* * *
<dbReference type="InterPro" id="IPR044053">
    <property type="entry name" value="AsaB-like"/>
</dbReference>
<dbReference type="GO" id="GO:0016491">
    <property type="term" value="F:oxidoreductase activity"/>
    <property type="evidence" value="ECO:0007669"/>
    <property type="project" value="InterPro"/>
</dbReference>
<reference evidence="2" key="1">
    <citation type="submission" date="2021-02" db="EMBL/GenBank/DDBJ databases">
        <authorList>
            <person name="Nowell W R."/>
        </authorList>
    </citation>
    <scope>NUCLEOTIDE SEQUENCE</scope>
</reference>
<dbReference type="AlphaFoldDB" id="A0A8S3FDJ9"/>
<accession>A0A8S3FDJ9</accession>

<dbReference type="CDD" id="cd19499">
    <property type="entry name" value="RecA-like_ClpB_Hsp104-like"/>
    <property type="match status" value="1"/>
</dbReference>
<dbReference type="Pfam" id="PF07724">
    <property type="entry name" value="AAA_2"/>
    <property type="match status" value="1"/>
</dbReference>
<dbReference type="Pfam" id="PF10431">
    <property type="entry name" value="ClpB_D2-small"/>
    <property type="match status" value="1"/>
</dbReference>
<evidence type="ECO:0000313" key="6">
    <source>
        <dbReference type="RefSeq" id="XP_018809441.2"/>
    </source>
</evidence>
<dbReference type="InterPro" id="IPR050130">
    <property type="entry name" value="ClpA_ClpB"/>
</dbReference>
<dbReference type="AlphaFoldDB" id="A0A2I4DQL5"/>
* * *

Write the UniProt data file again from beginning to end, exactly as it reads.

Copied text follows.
<dbReference type="InterPro" id="IPR044053">
    <property type="entry name" value="AsaB-like"/>
</dbReference>
<dbReference type="GO" id="GO:0016491">
    <property type="term" value="F:oxidoreductase activity"/>
    <property type="evidence" value="ECO:0007669"/>
    <property type="project" value="InterPro"/>
</dbReference>
<reference evidence="2" key="1">
    <citation type="submission" date="2021-02" db="EMBL/GenBank/DDBJ databases">
        <authorList>
            <person name="Nowell W R."/>
        </authorList>
    </citation>
    <scope>NUCLEOTIDE SEQUENCE</scope>
</reference>
<dbReference type="AlphaFoldDB" id="A0A8S3FDJ9"/>
<accession>A0A8S3FDJ9</accession>

<dbReference type="CDD" id="cd19499">
    <property type="entry name" value="RecA-like_ClpB_Hsp104-like"/>
    <property type="match status" value="1"/>
</dbReference>
<dbReference type="Pfam" id="PF07724">
    <property type="entry name" value="AAA_2"/>
    <property type="match status" value="1"/>
</dbReference>
<dbReference type="Pfam" id="PF10431">
    <property type="entry name" value="ClpB_D2-small"/>
    <property type="match status" value="1"/>
</dbReference>
<evidence type="ECO:0000313" key="6">
    <source>
        <dbReference type="RefSeq" id="XP_018809441.2"/>
    </source>
</evidence>
<dbReference type="InterPro" id="IPR050130">
    <property type="entry name" value="ClpA_ClpB"/>
</dbReference>
<dbReference type="AlphaFoldDB" id="A0A2I4DQL5"/>